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Chorus Howl

Vertical scale: frequency (0-2500 hertz); horizontal scale: time (1 frame aprox. equal to 2 seconds); color: signal strength (from lowest to highest, violet, blue, green, yellow, orange, red).

This is a chorus of wolves, made up of at least two adults and two yearlings. Listen to the way this chorus changes. It begins with a single howl, which is relatively simple in structure. After a second or two, a second wolf joins, followed by one or two more before the rest of the pack follows virtually en masse. This accelerating start makes it possible to pick out the first three or four individuals but, after that, too many begin howling at once to count them. Besides, usually only three have howled before the first wolf is ready to howl again, so is the fourth wolf howl in the chorus wolf number four howling for the first time, or wolf number one howling for the second time? Once the whole pack is howling, the sound becomes more and more modulated, changing pitch rapidly in what seems to be chaotic disorder. This continues until the chorus winds down a minute or so later.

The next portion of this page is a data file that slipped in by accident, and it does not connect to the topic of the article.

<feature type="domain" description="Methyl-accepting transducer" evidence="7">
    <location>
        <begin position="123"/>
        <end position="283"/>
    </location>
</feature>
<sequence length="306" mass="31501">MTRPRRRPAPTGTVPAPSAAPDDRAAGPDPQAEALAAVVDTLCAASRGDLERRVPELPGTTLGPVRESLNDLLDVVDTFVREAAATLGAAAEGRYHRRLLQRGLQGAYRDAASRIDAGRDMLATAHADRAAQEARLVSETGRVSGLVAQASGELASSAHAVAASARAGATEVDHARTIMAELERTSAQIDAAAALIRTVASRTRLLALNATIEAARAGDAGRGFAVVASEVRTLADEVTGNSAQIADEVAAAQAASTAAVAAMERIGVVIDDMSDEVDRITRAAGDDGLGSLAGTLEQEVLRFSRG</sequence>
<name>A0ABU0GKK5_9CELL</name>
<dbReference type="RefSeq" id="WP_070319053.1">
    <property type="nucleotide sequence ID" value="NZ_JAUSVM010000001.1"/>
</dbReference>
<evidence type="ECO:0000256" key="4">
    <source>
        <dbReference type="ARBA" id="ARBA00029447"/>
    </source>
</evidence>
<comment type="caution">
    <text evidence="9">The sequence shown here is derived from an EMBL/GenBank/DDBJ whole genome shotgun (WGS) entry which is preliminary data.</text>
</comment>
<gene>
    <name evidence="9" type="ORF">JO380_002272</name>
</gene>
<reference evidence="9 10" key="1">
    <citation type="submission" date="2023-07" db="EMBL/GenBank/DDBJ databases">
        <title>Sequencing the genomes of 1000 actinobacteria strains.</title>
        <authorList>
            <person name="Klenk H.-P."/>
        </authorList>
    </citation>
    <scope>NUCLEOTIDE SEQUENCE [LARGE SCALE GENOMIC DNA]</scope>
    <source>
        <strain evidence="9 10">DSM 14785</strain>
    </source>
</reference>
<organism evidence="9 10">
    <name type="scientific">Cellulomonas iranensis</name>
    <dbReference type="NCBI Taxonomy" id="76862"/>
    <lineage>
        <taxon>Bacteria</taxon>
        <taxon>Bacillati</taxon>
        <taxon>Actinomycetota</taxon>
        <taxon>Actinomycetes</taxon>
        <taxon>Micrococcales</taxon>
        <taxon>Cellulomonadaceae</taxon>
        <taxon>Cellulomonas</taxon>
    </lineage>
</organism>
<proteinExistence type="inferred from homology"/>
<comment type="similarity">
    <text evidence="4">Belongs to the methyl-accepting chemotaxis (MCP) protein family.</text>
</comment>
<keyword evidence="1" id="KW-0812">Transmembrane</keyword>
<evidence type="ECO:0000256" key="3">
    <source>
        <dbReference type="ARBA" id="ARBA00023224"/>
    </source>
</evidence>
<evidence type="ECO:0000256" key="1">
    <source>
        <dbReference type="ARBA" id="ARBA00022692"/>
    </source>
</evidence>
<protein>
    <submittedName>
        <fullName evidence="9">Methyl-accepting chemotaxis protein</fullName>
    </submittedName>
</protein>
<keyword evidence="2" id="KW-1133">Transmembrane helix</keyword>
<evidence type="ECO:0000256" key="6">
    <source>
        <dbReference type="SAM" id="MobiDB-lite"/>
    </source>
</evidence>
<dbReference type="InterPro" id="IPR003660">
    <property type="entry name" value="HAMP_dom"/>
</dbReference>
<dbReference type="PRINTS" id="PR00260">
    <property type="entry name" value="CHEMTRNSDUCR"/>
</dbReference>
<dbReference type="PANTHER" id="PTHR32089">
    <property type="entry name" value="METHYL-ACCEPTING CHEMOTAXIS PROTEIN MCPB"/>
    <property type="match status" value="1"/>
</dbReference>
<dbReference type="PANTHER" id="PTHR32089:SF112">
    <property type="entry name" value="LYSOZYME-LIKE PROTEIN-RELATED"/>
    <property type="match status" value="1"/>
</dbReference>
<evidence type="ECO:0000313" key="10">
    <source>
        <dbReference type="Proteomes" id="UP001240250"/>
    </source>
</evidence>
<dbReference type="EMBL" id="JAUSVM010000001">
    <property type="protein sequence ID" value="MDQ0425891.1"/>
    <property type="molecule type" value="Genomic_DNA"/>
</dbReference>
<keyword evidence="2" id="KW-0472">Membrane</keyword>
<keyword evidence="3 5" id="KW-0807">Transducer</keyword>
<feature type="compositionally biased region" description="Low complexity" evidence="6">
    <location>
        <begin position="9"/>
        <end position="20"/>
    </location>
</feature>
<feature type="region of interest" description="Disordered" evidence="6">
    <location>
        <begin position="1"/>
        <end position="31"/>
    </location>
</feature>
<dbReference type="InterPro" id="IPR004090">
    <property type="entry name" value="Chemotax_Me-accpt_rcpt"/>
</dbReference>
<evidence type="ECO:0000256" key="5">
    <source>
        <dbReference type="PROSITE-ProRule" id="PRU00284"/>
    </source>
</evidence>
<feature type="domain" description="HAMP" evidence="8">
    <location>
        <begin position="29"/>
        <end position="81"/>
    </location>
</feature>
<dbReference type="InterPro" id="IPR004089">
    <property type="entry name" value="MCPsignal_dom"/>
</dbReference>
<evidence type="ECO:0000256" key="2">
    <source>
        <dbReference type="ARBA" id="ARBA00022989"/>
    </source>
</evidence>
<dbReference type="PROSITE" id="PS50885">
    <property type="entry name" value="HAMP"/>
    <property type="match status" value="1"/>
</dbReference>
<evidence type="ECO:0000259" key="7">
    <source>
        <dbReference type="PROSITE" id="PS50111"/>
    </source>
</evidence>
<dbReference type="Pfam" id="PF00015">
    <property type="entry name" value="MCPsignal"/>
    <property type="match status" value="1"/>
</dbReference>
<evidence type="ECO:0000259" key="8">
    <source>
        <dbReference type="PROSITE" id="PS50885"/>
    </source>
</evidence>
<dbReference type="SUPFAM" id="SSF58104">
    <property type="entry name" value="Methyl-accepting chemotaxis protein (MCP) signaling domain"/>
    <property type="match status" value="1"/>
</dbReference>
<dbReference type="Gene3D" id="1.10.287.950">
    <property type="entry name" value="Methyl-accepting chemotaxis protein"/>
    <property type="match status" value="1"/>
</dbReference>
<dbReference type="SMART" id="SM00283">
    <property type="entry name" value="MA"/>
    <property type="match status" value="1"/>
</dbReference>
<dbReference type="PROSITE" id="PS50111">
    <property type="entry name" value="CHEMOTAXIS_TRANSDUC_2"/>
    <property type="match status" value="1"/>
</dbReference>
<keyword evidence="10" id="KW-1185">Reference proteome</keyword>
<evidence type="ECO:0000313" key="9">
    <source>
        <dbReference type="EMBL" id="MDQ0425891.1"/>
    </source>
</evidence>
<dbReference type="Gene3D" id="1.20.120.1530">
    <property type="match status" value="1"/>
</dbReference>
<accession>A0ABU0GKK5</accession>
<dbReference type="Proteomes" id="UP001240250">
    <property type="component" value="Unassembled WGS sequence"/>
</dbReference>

What's in a Howl | Ed Bangs | Wolf-Dog Connection
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